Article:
This week marks the 40th anniversary of the East Los Angeles Walkouts. In the first week of March 1968, thousand of students in East Los Angeles left their public high schools to demonstrate the need for more educational resources, the elimination of racist curriculum, teachers and administrators and the need for bilingual and multicultural education. Many scholars have identified this period as the beginning of the Chicano Movement – a pivotal moment in the political development of Mexican Americans.

Through direct political action, high school students and college-age activists pressured the Los Angeles Unified School District Board of Education to introduce a series of reforms that enhanced the quality of education in Los Angeles. Current Mayor of Los Angeles, Antonio Villaraigosa, was a student participant in these events. Reflecting on the present struggle over affirmative action in Michigan, it is important to note that the collaboration of college and high school students was enabled by the introduction of affirmative action in 1961 by President John F. Kennedy. In the mid 1960s, East Los Angeles college students returned to their communities and fought for social justice and equal opportunity alongside high school age students.

Today, many of the gains made by these students have been lost. Attacks on affirmative action and reductions to overall resources for bilingual and multicultural education have hidden the legacy student activism began 40 years ago. Nonetheless, the success of the walkouts shows the awesome potential of student activism to articulate and coordinate struggles for social justice and how government policies can enable the political creativity of young people.

Matthew A. Ides
Rackham

Being critical of China is necessary, correct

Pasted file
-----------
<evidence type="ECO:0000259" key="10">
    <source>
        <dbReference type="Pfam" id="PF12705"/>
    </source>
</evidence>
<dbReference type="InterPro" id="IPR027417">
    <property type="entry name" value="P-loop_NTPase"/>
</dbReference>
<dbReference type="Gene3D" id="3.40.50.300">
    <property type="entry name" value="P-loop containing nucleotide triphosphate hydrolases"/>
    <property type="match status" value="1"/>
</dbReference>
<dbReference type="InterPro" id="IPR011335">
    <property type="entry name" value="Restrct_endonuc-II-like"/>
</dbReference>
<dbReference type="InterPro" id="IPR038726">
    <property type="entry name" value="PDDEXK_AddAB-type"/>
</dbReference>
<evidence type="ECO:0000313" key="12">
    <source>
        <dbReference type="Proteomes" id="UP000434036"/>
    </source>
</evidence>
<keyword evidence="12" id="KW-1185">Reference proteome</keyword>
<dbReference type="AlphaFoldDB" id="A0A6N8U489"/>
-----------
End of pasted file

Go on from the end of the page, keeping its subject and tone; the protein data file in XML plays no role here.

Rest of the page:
To the Daily:

One preposterous rhetorical stroke at a time, Jinhui Chen made a weak – and if unchallenged, dangerous – argument in his letter to the editor Friday (Understanding China, not the media’s version of it, 03/07/2008).

On Darfur, the letter claimed that China built “infrastructure” in the years preceding the United Nation’s intervention in 2007. Certainly the country provided Sudan with arms, which prolonged the conflict, and built oil extraction and processing facilities to serve its own interests. China didn’t seriously help the area until just a few weeks ago at the behest of worldwide protest and condemnation, precisely the kind the letter was so set against.

Similarly, the idea that China allows protest as long as it does not directly threaten to overthrow the government is ridiculous and offensive. Ask the members of Falun Gong, who have been raped and tortured in Chinese prisons, if the country goes easy on activists. Or ask the wife of Teng Biao. Teng is a human rights lawyer who just this past Friday was arrested and kidnapped by government forces cracking down on dissent. Or the poorest citizens of Beijing who, displaced from their homes by the Olympic village, are being thrown in jail for asking for their due compensation.

China’s treatment of its people is despicable and indefensible. The West has been not always been friendly to political protest and has used tactics that probably equal or outdo China’s actions. But even America has made efforts to bring to light its abuses. The Chinese government to this day has expunged the memory of protests like the ones at Tiananmen Square from any legally accessible media. Instead the country maintains that brazen murder is somehow a political necessity. That somehow being a Westerner and under the influence of Western media disallows someone from questioning China is a cheap fallacy.

I don’t need to go to China to know that the murder of hundreds of people in 1989 was wrong. Nor to realize Three Gorges and the Olympic Village have displaced millions of people from their homes. The letter to the editor did not defend Chinese culture, values or people. It defended the repressive government. That’s not the same thing.

Sharon Traiberman
LSA junior